Boy Scout Income Tax Write Offs

Boy Scout Income Tax Write Offs
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The Boy Scouts of America is an organization for young men that is designed to teach them about respect, duty and service. Most adult leaders involved with the Boy Scouts of America are volunteers. Thanks to their volunteer status, adults who assist in Boy Scouts can write off some of the expenses they incur when they file their federal income tax returns.

Deductible Expenses

Scout leaders may count their out-of-pocket expenses that result from their volunteer work as charitable contributions. If the items leaders provide are reimbursed by the local scout council or another group, scout leaders cannot deduct the value of the items from their taxable income. For example, a leader who buys scout books for his troops may deduct the amount he paid for the books only if he does not receive compensation for his purchase.


Scout leaders often drive Boy Scouts to campgrounds, jamborees, service project areas and other locations. Leaders may deduct the cost of plane tickets, hotel rooms and taxi fare if they incur these expenses on scout trips. These expenses are only deductible as long as there is not a significant element of personal recreation or vacation in the trip. This means that if a leader spends only a portion of his trip with the scouts, he cannot deduct expenses unrelated to the scouting activities.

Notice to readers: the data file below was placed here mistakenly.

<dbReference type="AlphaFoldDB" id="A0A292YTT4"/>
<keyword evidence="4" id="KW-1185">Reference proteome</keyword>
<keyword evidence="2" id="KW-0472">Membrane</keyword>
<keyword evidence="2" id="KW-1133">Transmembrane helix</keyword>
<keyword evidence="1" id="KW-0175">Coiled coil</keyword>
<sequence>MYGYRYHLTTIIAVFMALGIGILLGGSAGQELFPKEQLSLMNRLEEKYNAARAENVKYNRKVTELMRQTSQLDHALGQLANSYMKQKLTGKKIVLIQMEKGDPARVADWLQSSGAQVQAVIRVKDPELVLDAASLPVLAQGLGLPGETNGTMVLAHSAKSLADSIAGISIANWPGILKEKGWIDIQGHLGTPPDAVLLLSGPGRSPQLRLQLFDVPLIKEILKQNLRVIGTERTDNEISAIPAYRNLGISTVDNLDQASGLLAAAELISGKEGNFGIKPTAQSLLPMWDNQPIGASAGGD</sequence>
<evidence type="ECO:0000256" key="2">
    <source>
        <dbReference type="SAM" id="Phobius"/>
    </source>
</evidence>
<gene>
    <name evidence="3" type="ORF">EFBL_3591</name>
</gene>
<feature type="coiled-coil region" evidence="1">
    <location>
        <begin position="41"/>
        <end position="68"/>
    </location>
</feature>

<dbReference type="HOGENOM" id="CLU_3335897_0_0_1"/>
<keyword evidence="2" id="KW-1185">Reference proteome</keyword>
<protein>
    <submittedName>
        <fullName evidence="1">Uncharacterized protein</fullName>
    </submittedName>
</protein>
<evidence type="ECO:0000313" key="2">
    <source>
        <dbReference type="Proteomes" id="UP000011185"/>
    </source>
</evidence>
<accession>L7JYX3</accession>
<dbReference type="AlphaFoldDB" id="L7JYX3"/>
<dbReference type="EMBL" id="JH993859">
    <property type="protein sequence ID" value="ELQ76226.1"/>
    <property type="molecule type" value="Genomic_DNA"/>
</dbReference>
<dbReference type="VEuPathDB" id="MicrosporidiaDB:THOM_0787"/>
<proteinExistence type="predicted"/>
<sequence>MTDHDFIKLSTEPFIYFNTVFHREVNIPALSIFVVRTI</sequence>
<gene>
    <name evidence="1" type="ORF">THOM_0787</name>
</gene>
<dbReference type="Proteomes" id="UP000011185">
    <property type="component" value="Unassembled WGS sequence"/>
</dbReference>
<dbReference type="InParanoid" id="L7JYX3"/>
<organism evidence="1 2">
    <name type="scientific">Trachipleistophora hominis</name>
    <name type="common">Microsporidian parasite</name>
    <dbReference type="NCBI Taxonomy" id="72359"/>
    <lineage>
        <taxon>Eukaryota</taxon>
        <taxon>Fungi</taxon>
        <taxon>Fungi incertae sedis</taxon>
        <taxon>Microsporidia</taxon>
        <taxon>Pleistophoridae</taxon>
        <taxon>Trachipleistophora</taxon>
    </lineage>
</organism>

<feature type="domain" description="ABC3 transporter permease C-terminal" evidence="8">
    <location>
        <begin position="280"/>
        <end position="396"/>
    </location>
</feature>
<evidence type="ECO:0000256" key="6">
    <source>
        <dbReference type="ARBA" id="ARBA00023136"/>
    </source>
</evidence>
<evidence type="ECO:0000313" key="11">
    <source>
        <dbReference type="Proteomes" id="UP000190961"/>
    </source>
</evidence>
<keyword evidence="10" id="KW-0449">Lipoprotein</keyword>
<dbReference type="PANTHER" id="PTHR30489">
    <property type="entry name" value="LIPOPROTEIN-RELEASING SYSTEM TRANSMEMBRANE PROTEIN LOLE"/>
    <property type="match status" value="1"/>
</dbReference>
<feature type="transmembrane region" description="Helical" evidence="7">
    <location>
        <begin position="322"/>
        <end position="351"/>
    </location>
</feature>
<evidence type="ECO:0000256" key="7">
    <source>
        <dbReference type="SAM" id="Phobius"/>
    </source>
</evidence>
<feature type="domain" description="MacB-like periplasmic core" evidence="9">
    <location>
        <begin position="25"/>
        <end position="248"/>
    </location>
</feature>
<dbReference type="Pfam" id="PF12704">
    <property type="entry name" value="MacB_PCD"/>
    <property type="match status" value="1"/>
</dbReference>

Leaders may deduct the mileage they accrue on scout trips. A leader can choose to itemize the deductions from the trip and deduct expenses such as gas prices, parking fees and toll charges. He instead may choose to take the standard deduction for his trips at 12 cents per mile. When a leader claims the standard mileage deduction, he may not itemize his expenses. Scout leaders should document the costs and mileage accrued on these trips.

Services Not Deductible

A scout leader who provides his time and services to the Boy Scouts of America cannot deduct the value of his time from his taxes. For example, a leader who is a doctor cannot deduct the value of the time he spends training scouts to administer first aid. Financial contributors to the Boy Scouts may deduct expenses that are up to 50 percent of their adjusted gross income for the tax year.